Every family should have its own designated party giver. When VegKitchen diva Nava Atlas was growing up, that meant her Aunt Blanche. "She was the family hostess, she set the style," recalls the author of many meatless cookbooks including "Vegan Holiday Kitchen." "It was never anything fancy, but comfortable, generous and gracious. She was someone to aspire to. She helped everybody. And everyone loved her."
Aunt Blanche would have approved of "Vegan Holiday Kitchen," which offers favorite dishes for every holiday. As Atlas puts it, it's "tradition with a twist." The twist is a vegan makeover.
Let's be clear -- vegans like to party, too. We just choose not to do it with ham. Or brisket. Or lamb. Or all the other meaty, eggy, milky dishes that seem to make up a traditional holiday table. "Our pleasure should not come at the cost of harming other creatures," says Atlas.
Happily, those of us who like to eat and party well need not suffer, either. This was not always the case. Atlas went meatless, back in the 1970s, when meatless meals were boring, brown and bland. "Being vegan today is easier," she says. "The products taste good, vegan, there's ethnic eateries everywhere." And there's "Vegan Holiday Kitchen." Atlas shows holidays can be bountiful and not an animal harmed. Beloved winter holiday hits go meatless, including vegan holiday cookies spiced with cinnamon and ginger, mock chopped liver (cashew, onion and mushroom pate) and "vegg" nog, thick and rich with almond milk and cashew butter, liberally spiked with rum. The spirit of the season remains but anything animal is excised.
"I love being part of the vegan community," says Atlas. "It's so supportive. We get more admiration. A lot of people say, 'I wish I could be a vegan,' not, 'Wow are you crazy?'"
For vegans who may not run with such an enlightened crowd, "Vegan Holiday Kitchen" offers tips on navigating tricky social situations, like the family dinner where your aunt insists you eat the roast she slaved over (because what's a family holiday without a little guilt or passive-aggressive behavior?) or the office party where everything contains bacon, including the cocktails (bacon-infused bourbon. It happens).
"I always offer to bring something, an appetizer or a main dish," says Atlas. She
not only has her Aunt Blanche's way with a party, she has her generous nature, as well. Atlas is donating a portion of "Vegan Holiday Kitchen" royalties to the New York Coalition for Healthy School Food, a statewide nonprofit advocating for more nourishing school lunches, including local, organic and plant-based options.
Though Atlas had been meatless since her teens, she, along with her husband and two sons, "became vegan as a family, the four of us -- it's a really powerful thing. We were making the same statement, we were all on the same plate. I was always so grateful we could be on this path together. It's such a gift."
Her family prefers to keep holiday celebrations low-key. And plant-based. Atlas may dish up her vegan shepherd's pie, rich with lentils and mushrooms and entirely sheep- and lamb-free. For her, the holidays aren't so much about formal religion, they're about "that oasis of comfort we create in the midst of our busy and often uncomfortable lives. The food we serve and how we serve is more than what's on the table, it's what's behind it."
Hearty Lentil and Mushroom Shepherd's Pie
Reprinted with permission from "Vegan Holiday Kitchen" by Nava Atlas, copyright 2011, published by Sterling.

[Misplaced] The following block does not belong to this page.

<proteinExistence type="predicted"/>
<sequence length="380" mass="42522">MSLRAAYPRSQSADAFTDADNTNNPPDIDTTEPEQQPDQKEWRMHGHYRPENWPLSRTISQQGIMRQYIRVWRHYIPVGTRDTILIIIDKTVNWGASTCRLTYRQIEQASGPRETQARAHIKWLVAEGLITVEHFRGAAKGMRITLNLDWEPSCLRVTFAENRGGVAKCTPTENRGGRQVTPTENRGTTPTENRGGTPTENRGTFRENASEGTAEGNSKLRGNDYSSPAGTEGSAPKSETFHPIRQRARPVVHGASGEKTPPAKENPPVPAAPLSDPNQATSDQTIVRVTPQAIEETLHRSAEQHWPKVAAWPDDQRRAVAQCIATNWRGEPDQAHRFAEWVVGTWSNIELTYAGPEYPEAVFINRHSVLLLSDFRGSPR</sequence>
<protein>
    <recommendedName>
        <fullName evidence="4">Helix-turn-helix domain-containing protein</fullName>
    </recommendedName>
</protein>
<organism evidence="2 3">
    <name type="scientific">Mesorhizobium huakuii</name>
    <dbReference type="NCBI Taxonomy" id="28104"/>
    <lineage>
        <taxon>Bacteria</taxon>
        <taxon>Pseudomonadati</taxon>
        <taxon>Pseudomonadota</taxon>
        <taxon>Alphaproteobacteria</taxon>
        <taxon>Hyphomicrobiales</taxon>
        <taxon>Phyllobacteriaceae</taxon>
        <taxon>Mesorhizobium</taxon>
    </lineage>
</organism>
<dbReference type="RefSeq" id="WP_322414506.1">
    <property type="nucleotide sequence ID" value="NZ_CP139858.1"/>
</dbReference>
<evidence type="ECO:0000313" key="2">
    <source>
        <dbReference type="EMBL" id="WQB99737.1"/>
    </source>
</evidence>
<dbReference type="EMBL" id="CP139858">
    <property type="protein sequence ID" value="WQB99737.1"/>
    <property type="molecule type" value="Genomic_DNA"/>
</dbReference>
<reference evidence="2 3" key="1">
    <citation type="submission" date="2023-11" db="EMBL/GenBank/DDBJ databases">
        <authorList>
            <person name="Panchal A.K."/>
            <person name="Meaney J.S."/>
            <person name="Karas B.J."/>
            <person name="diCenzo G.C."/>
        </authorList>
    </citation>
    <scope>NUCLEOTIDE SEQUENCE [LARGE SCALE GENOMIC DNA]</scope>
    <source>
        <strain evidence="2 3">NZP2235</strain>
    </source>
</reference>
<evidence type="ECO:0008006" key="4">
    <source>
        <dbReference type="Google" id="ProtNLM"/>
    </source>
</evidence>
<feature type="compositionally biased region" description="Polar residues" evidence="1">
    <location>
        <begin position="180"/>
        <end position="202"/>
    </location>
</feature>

If you're looking for what Atlas describes as "that oasis of comfort," this dish is it.
8 large or 10 medium potatoes
2 tablespoons nonhydrogenated margarine
1/2 cup rice milk
Salt to taste
2 tablespoons olive oil
1 large onion, finely chopped
2 cloves garlic, minced
6 ounces cremini or baby bella mushrooms
Two 15-ounce cans lentils, lightly drained but not rinsed (or about 3 1/2 cups cooked lentils with a little of their cooking liquid)
2 tablespoons dry red wine, optional
1 to 2 tablespoons reduced-sodium soy sauce or Bragg's liquid aminos
2 teaspoons seasoning blend (such as Spike or Mrs. Dash)
1/2 teaspoon dried thyme
Freshly ground pepper to taste
3 tablespoons cornstarch or arrowroot
8 to 10 ounces baby spinach or arugula leaves
1 cup fresh bread crumbs or panko bread crumbs (gluten-free if needed)
Peel and dice the potatoes. Place in a large saucepan with enough water to cover. Bring to a simmer, then cover and simmer until tender, about 20 minutes. Drain and transfer to a small mixing bowl.
Stir the margarine into the potatoes until melted, then add the rice milk and mash until fluffy. Cover and set aside until needed. Preheat the oven to 400 degrees.
While the potatoes are cooking, heat the oil in a medium skillet. Add the onion and sauté over medium heat until translucent. Add the garlic and mushrooms and continue to sauté until the onion is golden.
Add the lentils and their liquid and bring to a gentle simmer. Stir in the optional wine, soy sauce, seasoning blend, thyme, and pepper. Cook gently for 5 minutes. Combine the cornstarch with just enough water to dissolve in a small container. Stir into the lentil mixture.
Add the spinach, a little at a time, cooking just until it's all wilted down. Remove from the heat; taste to adjust seasonings to your liking.
Lightly oil a 2-quart (preferably round) casserole dish, or two deep-dish pie plates. Scatter the breadcrumbs evenly over the bottom. Pour in the lentil mixture, then spread the potatoes evenly over the top. If using two pie plates, divide each mixture evenly between them.
Bake for 30 to 35 minutes, or until the potatoes begin to turn golden and slightly crusty. Let stand for 5 to 10 minutes, then cut into wedges to serve.
This post originally ran on December 11, 2011.